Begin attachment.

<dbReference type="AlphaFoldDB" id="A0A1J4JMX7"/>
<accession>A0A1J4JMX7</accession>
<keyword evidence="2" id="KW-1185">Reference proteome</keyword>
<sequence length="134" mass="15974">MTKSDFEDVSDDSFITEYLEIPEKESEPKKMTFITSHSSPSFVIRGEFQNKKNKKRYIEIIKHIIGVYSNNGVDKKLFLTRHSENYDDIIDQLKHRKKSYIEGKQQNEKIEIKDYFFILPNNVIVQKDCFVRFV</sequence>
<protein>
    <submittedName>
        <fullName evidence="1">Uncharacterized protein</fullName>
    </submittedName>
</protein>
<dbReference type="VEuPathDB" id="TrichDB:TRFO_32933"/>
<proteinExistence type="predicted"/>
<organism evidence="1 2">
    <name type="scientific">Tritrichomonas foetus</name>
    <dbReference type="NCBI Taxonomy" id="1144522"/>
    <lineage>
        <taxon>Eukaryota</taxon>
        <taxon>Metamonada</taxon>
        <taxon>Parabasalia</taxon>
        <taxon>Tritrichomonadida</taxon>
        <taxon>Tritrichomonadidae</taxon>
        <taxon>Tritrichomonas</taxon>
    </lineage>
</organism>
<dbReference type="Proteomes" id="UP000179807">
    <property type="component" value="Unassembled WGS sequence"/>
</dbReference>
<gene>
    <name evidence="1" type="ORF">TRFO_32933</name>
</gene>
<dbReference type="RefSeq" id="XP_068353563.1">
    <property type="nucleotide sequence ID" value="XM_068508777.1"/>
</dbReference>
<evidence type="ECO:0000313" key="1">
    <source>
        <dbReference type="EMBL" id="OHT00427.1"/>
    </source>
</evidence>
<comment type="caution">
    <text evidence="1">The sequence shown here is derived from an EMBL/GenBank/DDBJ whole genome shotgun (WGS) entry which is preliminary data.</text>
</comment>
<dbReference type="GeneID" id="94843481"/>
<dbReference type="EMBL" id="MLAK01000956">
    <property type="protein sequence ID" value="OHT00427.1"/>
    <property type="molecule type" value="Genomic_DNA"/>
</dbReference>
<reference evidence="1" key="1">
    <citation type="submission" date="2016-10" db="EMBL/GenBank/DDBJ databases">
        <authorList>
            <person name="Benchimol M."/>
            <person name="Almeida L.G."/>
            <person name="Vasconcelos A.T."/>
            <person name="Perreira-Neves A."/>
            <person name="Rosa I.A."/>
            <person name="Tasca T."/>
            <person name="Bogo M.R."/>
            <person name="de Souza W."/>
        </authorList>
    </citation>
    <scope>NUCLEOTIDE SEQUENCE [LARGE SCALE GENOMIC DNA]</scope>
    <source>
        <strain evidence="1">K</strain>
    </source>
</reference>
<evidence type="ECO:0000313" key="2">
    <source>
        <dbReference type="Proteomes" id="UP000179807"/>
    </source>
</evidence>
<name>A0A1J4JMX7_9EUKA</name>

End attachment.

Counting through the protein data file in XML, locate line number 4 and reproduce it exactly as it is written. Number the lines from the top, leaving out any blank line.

<sequence length="134" mass="15974">MTKSDFEDVSDDSFITEYLEIPEKESEPKKMTFITSHSSPSFVIRGEFQNKKNKKRYIEIIKHIIGVYSNNGVDKKLFLTRHSENYDDIIDQLKHRKKSYIEGKQQNEKIEIKDYFFILPNNVIVQKDCFVRFV</sequence>